The laws and practices that govern democracy will undoubtedly be put to the test. They will not pass the test everywhere, and nor will they be able to withstand the pressures from businesses and individuals, central and local authorities, political organizations and institutions as well as formal and informal pressure groups. In this situation the role of the state in science, in the economy, and in the creation of social wellbeing should become the main force that can reduce the risk of economic disaster (which threatens private businesses and individuals’ domestic budgets) caused by the pandemic. The relations and links between the local and the national level will have an even greater role to play than they have done up to now. The question remains, will the central authorities take advantage of the pandemic to increase control over local authorities? (Osiecki and Żółciak, 2019) Will there be, on the one hand, further transfers of responsibilities to the local level, without the funding to carry them out, and, on the other, a reduction in local authorities’ autonomy, through limiting their capacity to take independent decisions and carry out tasks? We know from the past that central institutions and political forces have, at times, resorted to such methods. The need for a strong state and efficiently operating central authorities, which becomes evident in such crises as the current one, may therefore strengthen the country’s centralist tendencies. This sort of a change would not come as a complete surprise, because centralist trends at the fiscal, political, and systemic levels emerged in Poland following the introduction of the local government reforms in 1989 (Regulska, 2009).

Another increasingly strong (but not new) threat to local governments is the progressively stronger influence of political parties on their governance. And this is true not just during the election campaign, when more and more often party’s election programs have little to do with the local needs of residents and instead represent political program of their parties, as has happened during the local elections’ campaigns (Bukowski (ed.), 2011; Hess, 2010). And yet the elected authorities are to represent the citizens, and not fulfil party tasks. The latest example of the party’s strategy and desire to control local governments is Prawo i Sprawiedliwość (PiS) (Peace and Justice’s) idea of ​​changing the borders of the Mazowieckie Voivodeship. The strategy is simple: carving out Warsaw and nine other communes connected with it and creating two new voivodeships: Warsaw (Central Mazovia) and regional Mazovia (made up of the remaining communes). It is not only a return to communist times and the idea of ​​49 voivodeships, but also the further politicization of voivodeship self-government. Warsaw being in hands of the opposition affects the election results of the entire voivodeship (currently it is ruled by the Platforma Obywatelska (Civic Platform)-Polskie Stronnictwo Ludowe (Polish Peasant’s Party) (PO-PSL)) coalition. A new split would reduce this influence and thus open up the possibility of better results for PiS and – potentially – the governance by this party. At the same time, such a change would lead to a drastic financial weakening of the new Mazowieckie Voivodeship (regional Mazovia), introducing a lack of financial stability, which would mean less funds for roads, hospitals, rail transport, schools, and cultural institutions. As a consequence, PiS would gain more power and thus fulfil its political ambitions, but the citizens would suffer because of the lowered quantity and quality of services (MLZ, 2020). It is clear that the new voivodeship means a new administrative machine and new costs, while financial resources are limited. A delay in the implementation of programs and investments launched by the previous authorities cannot have any positive effect.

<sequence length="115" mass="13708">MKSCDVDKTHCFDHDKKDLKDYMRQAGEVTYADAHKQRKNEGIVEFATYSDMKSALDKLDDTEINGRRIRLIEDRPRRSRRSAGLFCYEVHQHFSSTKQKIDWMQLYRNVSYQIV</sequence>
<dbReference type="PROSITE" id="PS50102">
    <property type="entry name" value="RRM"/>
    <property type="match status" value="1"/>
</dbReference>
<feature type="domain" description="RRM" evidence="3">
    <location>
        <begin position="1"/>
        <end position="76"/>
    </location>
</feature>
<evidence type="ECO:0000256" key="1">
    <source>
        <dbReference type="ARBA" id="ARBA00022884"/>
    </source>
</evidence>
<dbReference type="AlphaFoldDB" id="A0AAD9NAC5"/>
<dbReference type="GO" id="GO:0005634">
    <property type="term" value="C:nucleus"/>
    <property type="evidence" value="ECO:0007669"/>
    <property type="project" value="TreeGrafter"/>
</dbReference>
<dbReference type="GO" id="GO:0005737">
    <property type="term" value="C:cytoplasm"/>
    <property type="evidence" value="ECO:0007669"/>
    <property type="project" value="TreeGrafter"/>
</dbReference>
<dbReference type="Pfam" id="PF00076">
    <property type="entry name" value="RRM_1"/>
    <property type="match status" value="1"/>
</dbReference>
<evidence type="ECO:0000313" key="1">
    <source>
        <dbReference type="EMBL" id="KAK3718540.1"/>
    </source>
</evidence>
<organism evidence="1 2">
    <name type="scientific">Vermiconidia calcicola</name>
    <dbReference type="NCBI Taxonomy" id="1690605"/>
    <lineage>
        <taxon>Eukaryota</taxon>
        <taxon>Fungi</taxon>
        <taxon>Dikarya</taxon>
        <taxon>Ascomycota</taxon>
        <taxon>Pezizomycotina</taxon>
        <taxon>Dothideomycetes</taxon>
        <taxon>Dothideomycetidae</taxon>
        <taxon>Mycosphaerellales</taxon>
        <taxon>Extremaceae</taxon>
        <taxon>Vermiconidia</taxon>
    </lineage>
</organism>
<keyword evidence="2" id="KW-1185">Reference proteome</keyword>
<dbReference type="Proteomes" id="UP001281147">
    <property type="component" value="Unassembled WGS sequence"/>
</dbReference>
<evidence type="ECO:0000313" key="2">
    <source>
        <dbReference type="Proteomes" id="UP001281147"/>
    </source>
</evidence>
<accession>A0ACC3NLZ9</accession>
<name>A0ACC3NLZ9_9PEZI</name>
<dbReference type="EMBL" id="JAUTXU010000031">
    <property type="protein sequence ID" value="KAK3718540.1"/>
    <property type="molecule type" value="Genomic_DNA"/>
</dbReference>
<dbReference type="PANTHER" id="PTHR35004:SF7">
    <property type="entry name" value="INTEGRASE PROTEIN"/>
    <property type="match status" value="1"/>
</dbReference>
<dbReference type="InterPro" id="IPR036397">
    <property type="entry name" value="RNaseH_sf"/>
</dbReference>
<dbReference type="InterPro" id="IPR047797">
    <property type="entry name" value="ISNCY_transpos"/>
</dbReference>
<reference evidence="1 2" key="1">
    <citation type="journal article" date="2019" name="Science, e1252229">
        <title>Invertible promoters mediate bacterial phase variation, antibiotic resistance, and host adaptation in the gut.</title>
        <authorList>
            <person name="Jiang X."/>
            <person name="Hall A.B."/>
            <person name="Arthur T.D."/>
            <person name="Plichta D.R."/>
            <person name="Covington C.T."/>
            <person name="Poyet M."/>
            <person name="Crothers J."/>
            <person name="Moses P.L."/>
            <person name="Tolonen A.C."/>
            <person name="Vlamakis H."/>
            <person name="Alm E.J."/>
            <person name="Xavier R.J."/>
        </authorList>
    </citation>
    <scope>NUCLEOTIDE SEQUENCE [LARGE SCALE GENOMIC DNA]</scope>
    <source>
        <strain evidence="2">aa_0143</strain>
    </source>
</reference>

Another example of how PiS’s control over local governments can unfold is the issue of the allocation of funds that Poland has negotiated in Brussels. Leaving aside the issue of whether Poland got more or less money–as it is not essential for local governments at the moment–what is important is that these funds come from two sources: the regular European Union budget and the so-called pandemic budget, which is to stimulate economic development and new investments. How much money Poland will receive will depend on how the previous funds were spent, as well as on whether the regulatory requirements were met and whether the principles of the rule of law were not violated (Bielecki, 2020; Sudak, 2020). Despite the rigid framework for granting funds, the Ministry of Funds and Regional Policy will be allocating funds for specific projects, infrastructure investments, and programs, i.e. decisions on what, who, where, and how will receive funds, remains in the hands of PiS party. We know that the distribution of EU funds in recent years has left a lot to be desired. We can therefore assume that little will change in this regard; some local governments will be rewarded and others will be punished.